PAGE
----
**The Egg Problem**

### An Interview Question Examined.

We have a building defined in terms of height in floors, or ‘H’. This building has a special floor ‘N’ where 0 <= N <= H. We also have two eggs. These eggs have a special property, where if they are dropped out the window of any floor, they will break if the floor is is greater than or equal to N. Once an egg is broken, they can no longer be used for this dropping experiment. How do we find N in the least amount of drops?

### Relevance

I read this question somewhere online maybe 4 months ago. I casually thought about it, came up with a vague idea of a solution and moved on. However, recently I stumbled upon this article which presents a slightly different version of the same problem. This article claimed this was one of the top questions interviewers at Apple gave to engineering interviewees. Well this piqued my interest. Since then, like all good puzzles, has been stuck in my head. I was thinking about it in the shower, before I fell asleep, and while driving. So let’s see if we can’t make some progress on finding this answer.

### General Solution

All the solutions I could come up with all fell into the same general pattern:

- Drop an egg from a test point at some floor ‘X’.
- If the drop at X did not cause a break, we have eliminated floors 0 – X. Drop another Egg any floor from X to H. This is our new X.
- If the drop at X caused a break, move to next step.
- Start dropping eggs floor by floor starting at ‘Y’, where Y is either 0, or the last X that did not cause an egg break.
- The next broken egg will occur at floor N.

### Choosing Our Drop Point

Since the height of our building is variable, it makes sense to define our X in terms of H. Let X = H / F, where F is an arbitrary integer Consider a building where H=100 and our F is 10. X = 10, or 100/10. Consider a building where H=1000 and our F=5. X = 200, or 1000/5. Note that we are only considering integer division so that we don’t end up with an answer that is not a valid floor. In my code below I refer to this as ‘factor’.

This is where things get tricky. Our number of drops is a function of N and F. Consider a building where H=100, and F=20. If our N=1, our algorithm finds the floor in 3 drops. A drop at floor 5 where the first egg breaks, a drop at floor 0 where the egg doesn’t break, and another at floor 1, where our egg breaks and we are confident that N=1. Keep in mind, I’m thinking in terms of indexing, where the first floor in our building is 0, and the highest floor is (H-1).

Consider the same building where N = 99. We have to drop our egg 20 times before the first break. and another 5 times before our egg breaks again for floors 95 – 99. This demonstrates how our algorithm performs very efficiently for certain values of N, and not as efficiently for others.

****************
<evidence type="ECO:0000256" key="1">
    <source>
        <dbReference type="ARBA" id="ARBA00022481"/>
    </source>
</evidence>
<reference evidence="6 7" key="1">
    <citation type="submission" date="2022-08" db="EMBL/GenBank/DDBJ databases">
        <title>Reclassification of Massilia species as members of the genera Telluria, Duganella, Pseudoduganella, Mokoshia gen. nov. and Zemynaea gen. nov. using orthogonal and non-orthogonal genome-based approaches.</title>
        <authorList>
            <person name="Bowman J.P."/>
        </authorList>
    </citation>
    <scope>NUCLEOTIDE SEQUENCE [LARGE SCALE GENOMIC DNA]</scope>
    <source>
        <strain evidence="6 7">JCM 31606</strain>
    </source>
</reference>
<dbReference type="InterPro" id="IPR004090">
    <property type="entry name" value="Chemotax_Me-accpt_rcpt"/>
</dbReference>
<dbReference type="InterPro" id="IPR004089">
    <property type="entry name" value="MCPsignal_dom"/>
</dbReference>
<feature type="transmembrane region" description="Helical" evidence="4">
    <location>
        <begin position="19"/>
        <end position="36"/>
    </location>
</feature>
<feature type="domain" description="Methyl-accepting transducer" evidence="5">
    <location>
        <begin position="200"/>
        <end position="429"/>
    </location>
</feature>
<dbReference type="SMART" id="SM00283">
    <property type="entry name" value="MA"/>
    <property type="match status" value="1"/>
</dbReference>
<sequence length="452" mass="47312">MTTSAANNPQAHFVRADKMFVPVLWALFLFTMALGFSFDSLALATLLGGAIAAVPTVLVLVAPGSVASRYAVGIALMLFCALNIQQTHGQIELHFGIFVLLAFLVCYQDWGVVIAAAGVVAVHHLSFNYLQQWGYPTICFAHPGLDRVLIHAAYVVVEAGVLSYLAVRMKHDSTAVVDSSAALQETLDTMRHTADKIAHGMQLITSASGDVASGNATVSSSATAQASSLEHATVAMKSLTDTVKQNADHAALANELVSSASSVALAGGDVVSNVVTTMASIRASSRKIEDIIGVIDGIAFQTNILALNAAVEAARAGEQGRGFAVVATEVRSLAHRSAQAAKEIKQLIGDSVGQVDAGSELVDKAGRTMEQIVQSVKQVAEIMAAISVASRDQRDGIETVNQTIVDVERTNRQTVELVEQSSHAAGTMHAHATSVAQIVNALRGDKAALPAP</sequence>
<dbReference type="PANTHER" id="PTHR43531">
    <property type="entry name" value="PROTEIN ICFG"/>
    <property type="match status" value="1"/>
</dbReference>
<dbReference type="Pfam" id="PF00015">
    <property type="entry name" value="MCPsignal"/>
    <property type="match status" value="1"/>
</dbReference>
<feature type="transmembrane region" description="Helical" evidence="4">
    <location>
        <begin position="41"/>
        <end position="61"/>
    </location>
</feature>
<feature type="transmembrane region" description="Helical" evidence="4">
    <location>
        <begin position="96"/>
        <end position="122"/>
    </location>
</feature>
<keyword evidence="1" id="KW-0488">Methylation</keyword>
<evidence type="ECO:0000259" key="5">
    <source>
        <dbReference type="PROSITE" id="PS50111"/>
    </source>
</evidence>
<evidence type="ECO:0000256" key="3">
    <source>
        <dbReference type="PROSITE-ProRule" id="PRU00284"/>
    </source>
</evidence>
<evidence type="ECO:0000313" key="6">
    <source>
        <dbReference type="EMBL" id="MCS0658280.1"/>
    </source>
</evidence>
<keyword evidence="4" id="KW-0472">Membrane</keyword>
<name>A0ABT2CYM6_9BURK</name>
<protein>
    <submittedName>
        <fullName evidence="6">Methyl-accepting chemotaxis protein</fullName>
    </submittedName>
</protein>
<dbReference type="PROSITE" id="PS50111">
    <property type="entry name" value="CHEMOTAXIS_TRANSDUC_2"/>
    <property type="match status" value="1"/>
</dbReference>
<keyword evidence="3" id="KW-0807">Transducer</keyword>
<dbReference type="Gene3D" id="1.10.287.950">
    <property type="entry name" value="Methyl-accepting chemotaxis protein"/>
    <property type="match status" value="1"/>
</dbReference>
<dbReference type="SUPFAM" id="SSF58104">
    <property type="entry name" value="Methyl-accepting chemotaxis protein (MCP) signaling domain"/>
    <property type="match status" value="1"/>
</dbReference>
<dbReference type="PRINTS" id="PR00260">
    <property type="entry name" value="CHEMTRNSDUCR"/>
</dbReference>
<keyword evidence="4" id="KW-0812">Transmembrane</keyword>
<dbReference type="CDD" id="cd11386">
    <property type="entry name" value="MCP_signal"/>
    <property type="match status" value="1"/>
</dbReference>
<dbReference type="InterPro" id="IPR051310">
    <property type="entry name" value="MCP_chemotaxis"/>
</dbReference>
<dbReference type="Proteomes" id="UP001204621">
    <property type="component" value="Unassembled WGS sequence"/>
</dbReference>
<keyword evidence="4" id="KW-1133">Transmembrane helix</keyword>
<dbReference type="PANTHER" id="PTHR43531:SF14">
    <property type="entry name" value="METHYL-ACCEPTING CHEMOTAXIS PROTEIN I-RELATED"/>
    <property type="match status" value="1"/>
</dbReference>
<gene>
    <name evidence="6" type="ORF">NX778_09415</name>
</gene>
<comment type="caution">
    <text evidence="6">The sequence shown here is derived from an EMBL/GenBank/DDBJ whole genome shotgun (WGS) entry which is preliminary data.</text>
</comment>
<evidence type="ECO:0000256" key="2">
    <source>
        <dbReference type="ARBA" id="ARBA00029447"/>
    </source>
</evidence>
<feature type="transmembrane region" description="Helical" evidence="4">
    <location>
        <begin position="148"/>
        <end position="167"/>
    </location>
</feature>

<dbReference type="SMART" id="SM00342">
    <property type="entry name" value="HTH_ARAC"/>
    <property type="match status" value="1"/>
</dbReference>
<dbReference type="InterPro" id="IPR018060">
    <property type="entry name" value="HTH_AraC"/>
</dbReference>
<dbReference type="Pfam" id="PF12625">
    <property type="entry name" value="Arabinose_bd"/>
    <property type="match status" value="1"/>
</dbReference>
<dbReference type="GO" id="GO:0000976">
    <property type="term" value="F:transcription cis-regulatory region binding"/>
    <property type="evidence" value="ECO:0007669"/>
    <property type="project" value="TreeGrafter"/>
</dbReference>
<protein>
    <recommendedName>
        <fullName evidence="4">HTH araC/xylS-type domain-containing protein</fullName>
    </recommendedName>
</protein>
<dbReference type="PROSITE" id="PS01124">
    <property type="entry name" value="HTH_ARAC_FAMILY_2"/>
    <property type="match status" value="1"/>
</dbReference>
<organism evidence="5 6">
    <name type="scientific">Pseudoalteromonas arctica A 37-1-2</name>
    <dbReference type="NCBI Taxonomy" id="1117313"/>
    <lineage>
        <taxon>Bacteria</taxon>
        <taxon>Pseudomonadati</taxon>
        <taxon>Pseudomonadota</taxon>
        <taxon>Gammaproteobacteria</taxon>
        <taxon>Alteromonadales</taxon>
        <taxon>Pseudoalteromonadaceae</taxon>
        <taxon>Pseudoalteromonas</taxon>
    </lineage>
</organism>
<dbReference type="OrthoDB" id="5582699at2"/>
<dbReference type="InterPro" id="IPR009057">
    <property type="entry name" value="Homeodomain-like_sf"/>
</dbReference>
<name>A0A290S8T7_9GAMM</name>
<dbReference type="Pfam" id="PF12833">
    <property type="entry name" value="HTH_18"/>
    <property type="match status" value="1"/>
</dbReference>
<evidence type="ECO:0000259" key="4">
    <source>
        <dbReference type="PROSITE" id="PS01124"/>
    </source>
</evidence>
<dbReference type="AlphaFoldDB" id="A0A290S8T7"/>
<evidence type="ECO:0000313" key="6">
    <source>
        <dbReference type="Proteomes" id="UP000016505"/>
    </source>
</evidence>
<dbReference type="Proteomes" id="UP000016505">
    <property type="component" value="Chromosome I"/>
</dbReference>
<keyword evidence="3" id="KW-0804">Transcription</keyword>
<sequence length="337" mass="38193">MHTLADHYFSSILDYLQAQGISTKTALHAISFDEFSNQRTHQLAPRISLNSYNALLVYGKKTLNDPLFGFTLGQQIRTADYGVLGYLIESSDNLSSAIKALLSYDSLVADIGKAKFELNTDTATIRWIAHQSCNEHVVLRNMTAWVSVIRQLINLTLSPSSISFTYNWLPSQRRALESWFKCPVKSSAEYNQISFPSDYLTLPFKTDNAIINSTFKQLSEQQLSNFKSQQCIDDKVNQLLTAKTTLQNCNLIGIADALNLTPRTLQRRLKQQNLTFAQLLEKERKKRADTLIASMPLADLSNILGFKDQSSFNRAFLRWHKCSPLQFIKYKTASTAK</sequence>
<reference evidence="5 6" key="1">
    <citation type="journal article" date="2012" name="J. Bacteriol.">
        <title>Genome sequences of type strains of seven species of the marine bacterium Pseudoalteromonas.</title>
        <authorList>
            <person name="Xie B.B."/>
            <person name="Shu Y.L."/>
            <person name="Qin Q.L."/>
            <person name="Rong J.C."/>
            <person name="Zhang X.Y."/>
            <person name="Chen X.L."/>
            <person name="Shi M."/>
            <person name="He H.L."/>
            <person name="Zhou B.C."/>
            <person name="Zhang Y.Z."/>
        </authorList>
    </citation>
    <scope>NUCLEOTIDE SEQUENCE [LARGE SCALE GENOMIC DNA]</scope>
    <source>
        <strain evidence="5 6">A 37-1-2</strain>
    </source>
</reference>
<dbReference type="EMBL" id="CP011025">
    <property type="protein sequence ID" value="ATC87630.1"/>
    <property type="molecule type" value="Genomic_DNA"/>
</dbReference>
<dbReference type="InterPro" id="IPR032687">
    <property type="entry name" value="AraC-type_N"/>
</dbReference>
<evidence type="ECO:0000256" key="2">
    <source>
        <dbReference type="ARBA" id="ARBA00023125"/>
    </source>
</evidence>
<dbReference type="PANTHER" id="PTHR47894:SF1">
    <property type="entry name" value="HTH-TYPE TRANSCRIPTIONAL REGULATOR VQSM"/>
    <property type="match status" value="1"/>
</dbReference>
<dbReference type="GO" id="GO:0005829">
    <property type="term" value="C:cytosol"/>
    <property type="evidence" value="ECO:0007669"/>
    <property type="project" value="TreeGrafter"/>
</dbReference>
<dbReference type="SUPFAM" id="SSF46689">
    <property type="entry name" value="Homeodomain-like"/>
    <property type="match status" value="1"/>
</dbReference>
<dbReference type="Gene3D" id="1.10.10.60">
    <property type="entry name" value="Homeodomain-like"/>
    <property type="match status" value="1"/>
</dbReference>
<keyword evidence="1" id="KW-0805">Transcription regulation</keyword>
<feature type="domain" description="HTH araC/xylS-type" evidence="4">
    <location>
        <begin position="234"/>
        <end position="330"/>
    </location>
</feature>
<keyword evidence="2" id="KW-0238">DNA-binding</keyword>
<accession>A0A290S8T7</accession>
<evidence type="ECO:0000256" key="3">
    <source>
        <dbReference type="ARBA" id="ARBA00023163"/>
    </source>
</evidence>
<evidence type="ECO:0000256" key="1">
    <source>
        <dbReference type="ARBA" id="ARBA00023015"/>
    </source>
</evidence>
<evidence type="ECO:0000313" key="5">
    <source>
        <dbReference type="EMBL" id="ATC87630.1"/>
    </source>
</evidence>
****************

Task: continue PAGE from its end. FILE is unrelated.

This also points out a deficiency in our algorithm. If the egg breaks on the first drop, we have to check floor 0. If the egg breaks at another value, we don’t have the check the last floor where we last performed a drop with no break. Let’s make note of this for our implementation.to

In any case, if we’re going to judge the efficiency of this algorithm for different values of F, it is logical to assume that we have to test it for *all* values of N. That way, we can objectively say that if we don’t know the value of N, a certain value of F is the best for the task.

Implementation

The only elements of our building concept that we are concerned with are H or height, and N for our special floor. This lends itself to a very simple minimal class:

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class Building(): def __init__(self, h, n): self.H = h self.N = n |

### My Python Algorithm for Finding N

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def findN(self, factor, bld): final_count = 0 # Eliminates need for multiple returns drop_count = 0 # Stores drops as we go x = 0 # Increases by factor, marks our test drops y = 0 # Equals 0 or last unbroken egg drop at x for i in range(bld.H): x += factor if x > bld.H: # Just in case we overshot H x = bld.H drop_count += 1 if x >= bld.N: # Our first egg broke. (y <= N <= x) while y < bld.N: if y == 0 and bld.N == 0: # Handles N=0 Case final_count = 2 y += 1 drop_count += 1 if y >= bld.N or (y+1) == x: # Egg is broken. We found N. # y+1 = x code implies that N=x final_count = drop_count else: # Our egg is intact. Set y to x and test again y = x return final_count |

Next we need a system for testing our algorithms. I created a separate class to handle this: